We have been working on it for a while now, but now it’s official! We are launching in the next few days an equity crowdfunding campaign on GoTroo, a Montreal based crowdfunding platform.
This campaign is quite different from the one we did last year on Ulule. Similar to Kickstarter, Ulule is a platform where entrepreneurs can trade a future product or reward for money, but they can’t offer the backers of their campaign a future financial gain. So, entrepreneurs can’t sell stocks or any securities on Ulule or Kickstarter.
Backers of a campaign on Ulule or Kickstarter receive a reward. In our case, we offered an online course about investment at a price 40% lower than what it costs today. And it worked. I collected no less than $67,880 from 788 backers.
This time, though, I will not be offering you a second course, but to become co-owner of Bacon Financial Technologies Inc., the company behind Hardbacon.ca and the Hardbacon app.
If you are interested in this campaign, I invite you to create an account right now on GoTroo, as it can take a few days before a new account is approved on the platform.
What the hell is equity crowdfunding?
Until recently, start-ups like us had to turn to so-called accredited investors (as in CBC program Dragons’ Den) for funding. It was only the rich who could invest in start-ups.
This is still the case. If you send me an email saying that you want to invest $1,000 in Bacon Financial Technologies, and I take your money, I could get in serious troubles with the regulators.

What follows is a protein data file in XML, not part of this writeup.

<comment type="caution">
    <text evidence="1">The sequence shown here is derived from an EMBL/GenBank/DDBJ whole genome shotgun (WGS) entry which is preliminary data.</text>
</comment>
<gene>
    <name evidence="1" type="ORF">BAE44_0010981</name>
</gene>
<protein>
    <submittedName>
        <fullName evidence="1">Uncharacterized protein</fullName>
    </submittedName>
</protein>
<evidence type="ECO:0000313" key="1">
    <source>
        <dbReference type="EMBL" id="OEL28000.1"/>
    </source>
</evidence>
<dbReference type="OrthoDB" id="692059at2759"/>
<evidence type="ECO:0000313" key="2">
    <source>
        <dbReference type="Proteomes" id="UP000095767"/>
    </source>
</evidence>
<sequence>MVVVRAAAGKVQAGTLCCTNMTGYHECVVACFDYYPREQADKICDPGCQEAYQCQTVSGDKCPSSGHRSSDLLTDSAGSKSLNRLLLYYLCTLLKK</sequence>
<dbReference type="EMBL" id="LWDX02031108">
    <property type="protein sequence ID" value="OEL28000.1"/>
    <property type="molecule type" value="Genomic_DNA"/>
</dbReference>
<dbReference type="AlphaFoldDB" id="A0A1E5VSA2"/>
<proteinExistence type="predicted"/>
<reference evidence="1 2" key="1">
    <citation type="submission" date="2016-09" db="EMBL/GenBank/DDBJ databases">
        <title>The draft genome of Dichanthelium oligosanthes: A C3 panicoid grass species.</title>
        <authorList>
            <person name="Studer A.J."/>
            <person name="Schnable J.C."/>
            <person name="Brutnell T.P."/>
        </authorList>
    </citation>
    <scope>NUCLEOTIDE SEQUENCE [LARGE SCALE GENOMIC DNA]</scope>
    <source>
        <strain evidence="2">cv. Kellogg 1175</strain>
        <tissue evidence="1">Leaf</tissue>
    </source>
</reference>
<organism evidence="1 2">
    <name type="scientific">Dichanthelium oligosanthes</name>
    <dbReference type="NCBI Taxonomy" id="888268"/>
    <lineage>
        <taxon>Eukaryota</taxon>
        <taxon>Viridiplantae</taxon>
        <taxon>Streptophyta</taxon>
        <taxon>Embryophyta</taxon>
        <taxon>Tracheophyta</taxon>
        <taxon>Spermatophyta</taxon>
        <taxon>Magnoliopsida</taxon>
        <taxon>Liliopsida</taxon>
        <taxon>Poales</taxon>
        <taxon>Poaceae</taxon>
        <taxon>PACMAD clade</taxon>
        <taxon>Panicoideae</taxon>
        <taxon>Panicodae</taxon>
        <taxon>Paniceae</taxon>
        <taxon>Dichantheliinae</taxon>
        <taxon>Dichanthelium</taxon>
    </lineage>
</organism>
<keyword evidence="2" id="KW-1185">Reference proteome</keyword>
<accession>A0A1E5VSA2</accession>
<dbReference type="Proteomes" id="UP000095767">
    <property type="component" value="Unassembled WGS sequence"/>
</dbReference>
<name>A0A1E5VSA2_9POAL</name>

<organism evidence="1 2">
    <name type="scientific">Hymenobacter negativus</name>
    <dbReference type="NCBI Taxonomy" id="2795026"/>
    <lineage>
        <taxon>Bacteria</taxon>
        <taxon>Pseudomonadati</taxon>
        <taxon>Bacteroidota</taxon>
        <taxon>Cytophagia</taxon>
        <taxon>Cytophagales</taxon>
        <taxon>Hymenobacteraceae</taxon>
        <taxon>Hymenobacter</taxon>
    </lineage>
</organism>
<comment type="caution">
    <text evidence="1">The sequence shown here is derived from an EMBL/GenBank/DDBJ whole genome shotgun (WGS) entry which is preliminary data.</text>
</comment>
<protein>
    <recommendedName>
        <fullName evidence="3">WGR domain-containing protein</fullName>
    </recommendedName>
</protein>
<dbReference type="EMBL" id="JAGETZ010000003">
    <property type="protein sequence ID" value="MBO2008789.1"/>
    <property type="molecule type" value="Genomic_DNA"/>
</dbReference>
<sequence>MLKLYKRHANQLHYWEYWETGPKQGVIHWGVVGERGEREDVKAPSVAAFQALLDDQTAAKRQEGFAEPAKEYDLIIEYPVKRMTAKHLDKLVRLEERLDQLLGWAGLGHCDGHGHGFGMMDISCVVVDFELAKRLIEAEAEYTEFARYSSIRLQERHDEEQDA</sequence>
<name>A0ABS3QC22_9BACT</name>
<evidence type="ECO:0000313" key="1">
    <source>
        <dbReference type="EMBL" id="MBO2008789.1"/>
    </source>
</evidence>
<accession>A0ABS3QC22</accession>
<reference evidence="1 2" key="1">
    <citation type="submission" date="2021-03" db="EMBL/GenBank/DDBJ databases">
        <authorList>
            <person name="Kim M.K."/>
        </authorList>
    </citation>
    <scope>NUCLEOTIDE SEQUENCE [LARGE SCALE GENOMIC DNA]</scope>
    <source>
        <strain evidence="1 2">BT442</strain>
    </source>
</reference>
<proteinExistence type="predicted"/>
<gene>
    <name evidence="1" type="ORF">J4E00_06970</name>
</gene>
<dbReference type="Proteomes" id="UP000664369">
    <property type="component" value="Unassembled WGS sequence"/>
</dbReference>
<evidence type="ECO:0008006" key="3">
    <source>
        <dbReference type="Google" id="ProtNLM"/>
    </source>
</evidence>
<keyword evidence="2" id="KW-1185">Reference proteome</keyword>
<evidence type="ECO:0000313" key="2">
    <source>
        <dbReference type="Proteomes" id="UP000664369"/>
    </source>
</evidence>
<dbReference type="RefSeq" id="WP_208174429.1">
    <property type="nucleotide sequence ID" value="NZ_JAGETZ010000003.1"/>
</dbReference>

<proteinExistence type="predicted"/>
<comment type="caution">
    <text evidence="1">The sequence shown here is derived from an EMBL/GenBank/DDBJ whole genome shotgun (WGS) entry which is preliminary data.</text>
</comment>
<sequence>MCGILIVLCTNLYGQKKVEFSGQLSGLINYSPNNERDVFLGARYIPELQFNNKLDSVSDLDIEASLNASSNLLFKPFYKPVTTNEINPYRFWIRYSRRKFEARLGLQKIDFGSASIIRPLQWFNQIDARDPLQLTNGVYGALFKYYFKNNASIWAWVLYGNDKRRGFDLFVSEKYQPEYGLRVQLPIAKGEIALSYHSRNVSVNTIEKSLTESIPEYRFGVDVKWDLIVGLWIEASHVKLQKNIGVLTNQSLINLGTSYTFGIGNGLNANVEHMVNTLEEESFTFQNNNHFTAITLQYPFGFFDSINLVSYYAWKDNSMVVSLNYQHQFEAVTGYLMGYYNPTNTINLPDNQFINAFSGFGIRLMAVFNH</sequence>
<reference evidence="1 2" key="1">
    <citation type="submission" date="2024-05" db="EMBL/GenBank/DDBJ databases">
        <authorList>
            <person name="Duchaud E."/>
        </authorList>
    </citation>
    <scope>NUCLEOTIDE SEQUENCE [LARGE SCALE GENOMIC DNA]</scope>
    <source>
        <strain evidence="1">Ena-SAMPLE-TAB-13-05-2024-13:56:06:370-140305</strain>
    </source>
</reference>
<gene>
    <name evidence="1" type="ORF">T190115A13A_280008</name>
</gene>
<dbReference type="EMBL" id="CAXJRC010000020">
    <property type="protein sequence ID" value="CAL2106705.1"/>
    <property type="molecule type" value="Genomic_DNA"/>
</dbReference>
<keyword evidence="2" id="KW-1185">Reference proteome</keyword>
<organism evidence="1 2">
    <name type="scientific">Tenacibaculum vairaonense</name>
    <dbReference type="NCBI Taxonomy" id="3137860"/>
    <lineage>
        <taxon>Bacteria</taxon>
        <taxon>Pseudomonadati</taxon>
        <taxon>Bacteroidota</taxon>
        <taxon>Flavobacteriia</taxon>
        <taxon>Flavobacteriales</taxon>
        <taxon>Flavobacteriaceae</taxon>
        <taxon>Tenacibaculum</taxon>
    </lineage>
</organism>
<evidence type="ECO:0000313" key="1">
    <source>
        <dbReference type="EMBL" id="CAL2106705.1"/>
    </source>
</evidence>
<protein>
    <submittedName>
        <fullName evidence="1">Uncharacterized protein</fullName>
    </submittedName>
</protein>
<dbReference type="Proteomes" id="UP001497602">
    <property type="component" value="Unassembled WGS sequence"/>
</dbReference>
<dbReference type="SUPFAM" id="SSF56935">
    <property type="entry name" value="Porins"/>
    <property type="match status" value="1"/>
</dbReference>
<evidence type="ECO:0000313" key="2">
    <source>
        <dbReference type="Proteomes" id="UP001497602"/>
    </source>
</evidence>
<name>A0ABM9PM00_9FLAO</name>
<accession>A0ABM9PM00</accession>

Those regulations makes sense, because without it, anyone could incorporate a company and sell shares in an old folks’ home… Needless to say, the potential for abuse is unlimited. It is to avoid fraud that there is a distinction between a public company (all listed companies are), which must publish audited financial statements, among other regulatory requirements, and private companies such as ours, who do not have these obligations.
In 2015, the AMF (along with the regulators of New-Brunswick, Nova Scotia, Manitoba and British Columbia) authorized private companies to seek financing from the general public, as long as they publish an offering memorandum and make their campaign on a crowdfunding platform registered with the provincial regulators of those provinces.
It gives small investors access to previously inaccessible investment opportunities. That said, those are highly risky investments (you can lose everything if the company closes) and illiquid (you can not sell your shares on a stock exchange or through your brokerage). Finally, it is difficult to diversify a portfolio of startup stocks, since there is very few crowdfunding campaigns happening in Canada.
Still, I think many of you will see the same business opportunity I see in Hardbacon. It is a risky investment, but it is also an investment that could be very profitable if we grow enough in the next few years to register on the stock market (plan A) or to be acquired for a fortune (the Plan B).